Secretary’s Staff Meetings, lot 63 D 75
Summary of Acting Secretary’s Staff Meeting, Department of State, April 23, 1954, 9:15 a.m.1
[Here follow a list of those present (16) and the record of discussion of subjects other than Indochina.]
The Acting Secretary discussed with Mr. Morton making suitable preparations on the Hill for possible quick loss of Dien Bien Phu and French failure to ratify EDC. Both agreed that we must prepare the [Page 1366] Hill as early as possible for these events. Mr. Morton, however, in stating that he had already begun work with some members of Congress, suggested that the Acting Secretary not meet with the leaders until after the Secretary’s analysis message has been received.
In reply to Mr. Nolting’s request for guidance for the MSA budget presentation today, the Acting Secretary agreed that the line should be that the Navarre Plan does not depend on Dien Bien Phu from the military standpoint; that actually, militarily speaking, it has been successful inasmuch as the Communists had lost 20% of men and resources compared to a loss of only 5% of the French if the whole garrison were to be lost. That our line should be we were still covering full support for the Navarre Plan. However, the Acting Secretary stated that psychologically the loss of Dien Bien Phu may fold up the French both in France and Indo-China.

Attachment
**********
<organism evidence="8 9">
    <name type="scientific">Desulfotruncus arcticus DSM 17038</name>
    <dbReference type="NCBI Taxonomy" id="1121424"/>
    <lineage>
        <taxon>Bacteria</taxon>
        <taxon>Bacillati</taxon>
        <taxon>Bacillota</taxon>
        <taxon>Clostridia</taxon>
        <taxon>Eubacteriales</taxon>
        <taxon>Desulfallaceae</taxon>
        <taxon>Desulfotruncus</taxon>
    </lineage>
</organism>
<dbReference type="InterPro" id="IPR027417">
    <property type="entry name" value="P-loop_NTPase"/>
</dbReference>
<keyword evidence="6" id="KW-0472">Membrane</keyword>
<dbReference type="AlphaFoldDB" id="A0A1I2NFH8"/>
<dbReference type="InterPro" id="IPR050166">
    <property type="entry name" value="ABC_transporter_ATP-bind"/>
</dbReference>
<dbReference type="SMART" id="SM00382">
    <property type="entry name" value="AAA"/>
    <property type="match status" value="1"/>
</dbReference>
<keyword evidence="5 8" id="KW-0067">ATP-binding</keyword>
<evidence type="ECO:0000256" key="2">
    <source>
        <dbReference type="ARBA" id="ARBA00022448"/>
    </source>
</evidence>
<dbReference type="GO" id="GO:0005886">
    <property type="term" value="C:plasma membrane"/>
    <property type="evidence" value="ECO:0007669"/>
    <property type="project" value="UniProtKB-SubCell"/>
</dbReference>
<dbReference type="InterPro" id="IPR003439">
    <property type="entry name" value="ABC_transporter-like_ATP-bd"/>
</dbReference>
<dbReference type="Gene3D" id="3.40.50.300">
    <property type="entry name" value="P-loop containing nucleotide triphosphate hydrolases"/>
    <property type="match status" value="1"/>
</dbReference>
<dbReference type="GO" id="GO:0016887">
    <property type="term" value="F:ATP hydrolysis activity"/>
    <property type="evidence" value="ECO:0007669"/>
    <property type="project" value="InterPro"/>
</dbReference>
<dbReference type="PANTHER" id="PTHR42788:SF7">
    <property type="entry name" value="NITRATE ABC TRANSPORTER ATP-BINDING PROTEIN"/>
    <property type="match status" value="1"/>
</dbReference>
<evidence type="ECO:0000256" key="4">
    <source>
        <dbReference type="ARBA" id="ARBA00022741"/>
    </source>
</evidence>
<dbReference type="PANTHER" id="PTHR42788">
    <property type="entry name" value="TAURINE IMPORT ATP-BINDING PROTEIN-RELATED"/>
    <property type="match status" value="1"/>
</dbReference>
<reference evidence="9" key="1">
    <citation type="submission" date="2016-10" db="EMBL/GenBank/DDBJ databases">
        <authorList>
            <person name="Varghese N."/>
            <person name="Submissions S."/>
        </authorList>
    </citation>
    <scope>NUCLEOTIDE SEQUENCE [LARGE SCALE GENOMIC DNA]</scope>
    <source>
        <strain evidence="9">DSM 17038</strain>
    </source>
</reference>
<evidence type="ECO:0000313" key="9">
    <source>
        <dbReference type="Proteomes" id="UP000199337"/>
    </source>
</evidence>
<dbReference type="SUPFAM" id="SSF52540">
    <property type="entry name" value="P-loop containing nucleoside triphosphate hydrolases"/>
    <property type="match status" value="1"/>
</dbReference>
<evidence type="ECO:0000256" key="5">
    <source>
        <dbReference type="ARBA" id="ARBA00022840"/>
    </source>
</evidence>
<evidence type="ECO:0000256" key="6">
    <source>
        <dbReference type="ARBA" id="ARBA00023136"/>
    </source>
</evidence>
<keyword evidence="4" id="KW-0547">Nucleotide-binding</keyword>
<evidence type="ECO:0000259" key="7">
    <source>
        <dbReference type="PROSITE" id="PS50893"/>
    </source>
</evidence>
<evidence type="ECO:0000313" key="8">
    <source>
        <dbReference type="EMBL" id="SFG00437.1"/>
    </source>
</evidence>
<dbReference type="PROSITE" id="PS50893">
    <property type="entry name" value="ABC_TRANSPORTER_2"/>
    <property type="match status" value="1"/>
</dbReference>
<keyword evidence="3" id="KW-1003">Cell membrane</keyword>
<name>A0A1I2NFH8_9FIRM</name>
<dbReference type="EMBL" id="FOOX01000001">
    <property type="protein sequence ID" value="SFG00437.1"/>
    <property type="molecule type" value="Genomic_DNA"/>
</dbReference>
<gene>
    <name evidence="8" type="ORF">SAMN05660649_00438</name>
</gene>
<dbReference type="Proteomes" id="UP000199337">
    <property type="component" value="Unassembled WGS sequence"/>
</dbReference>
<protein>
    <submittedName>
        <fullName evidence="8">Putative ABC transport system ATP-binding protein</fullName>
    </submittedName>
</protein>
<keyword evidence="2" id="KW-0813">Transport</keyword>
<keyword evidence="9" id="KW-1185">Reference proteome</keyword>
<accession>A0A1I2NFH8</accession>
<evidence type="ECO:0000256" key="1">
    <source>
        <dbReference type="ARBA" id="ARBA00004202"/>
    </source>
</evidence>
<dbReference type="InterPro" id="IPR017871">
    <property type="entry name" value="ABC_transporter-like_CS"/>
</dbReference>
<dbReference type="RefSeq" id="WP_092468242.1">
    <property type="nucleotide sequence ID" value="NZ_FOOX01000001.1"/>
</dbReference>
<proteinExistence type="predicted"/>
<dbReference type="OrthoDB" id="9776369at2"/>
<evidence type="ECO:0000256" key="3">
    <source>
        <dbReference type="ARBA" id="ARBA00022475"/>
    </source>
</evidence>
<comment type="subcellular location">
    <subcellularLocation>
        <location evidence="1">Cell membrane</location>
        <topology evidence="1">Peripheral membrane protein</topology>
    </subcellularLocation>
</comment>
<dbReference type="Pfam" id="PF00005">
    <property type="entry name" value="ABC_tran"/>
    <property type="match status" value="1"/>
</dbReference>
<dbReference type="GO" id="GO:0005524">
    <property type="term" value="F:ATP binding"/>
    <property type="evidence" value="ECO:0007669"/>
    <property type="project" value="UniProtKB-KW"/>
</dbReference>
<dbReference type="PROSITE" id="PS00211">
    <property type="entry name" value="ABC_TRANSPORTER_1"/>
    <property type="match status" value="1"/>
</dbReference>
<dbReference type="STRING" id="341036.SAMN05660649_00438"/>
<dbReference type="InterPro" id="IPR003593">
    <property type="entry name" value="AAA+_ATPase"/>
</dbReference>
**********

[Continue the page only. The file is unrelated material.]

(Cambodia). Mr. Key reported that the Cambodian Minister had agreed to handle their presentation to the UN along lines that would be satisfactory to us.
(American Public Opinion). Mr. Phleger stated that he felt American public opinion must be prepared for the possible loss of Dien Bien Phu. He felt that the average American would be convinced that all would be lost if this stronghold were to fall. Mr. Phillips doubted that the average American was well enough informed to form such an opinion. Mr. Murphy stated that in Asia its loss would be taken as an American defeat from all the aid and assistance we had given the French.
The Acting Secretary and Mr. Bonbright agreed that there would be little possibility of the strong stand of the French at Dien Bien Phu before its loss acting as a spur to morale along the lines “Remember Pearl Harbor”—”Remember the Alamo”. The Acting Secretary felt that this type of psychological spur to anger and revenge normally developed in the early portion of a war; that after 8 years of French struggle there, there was no possibility of this result.
- Prepared by Walter K. Scott, Director of the Executive Secretariat.↩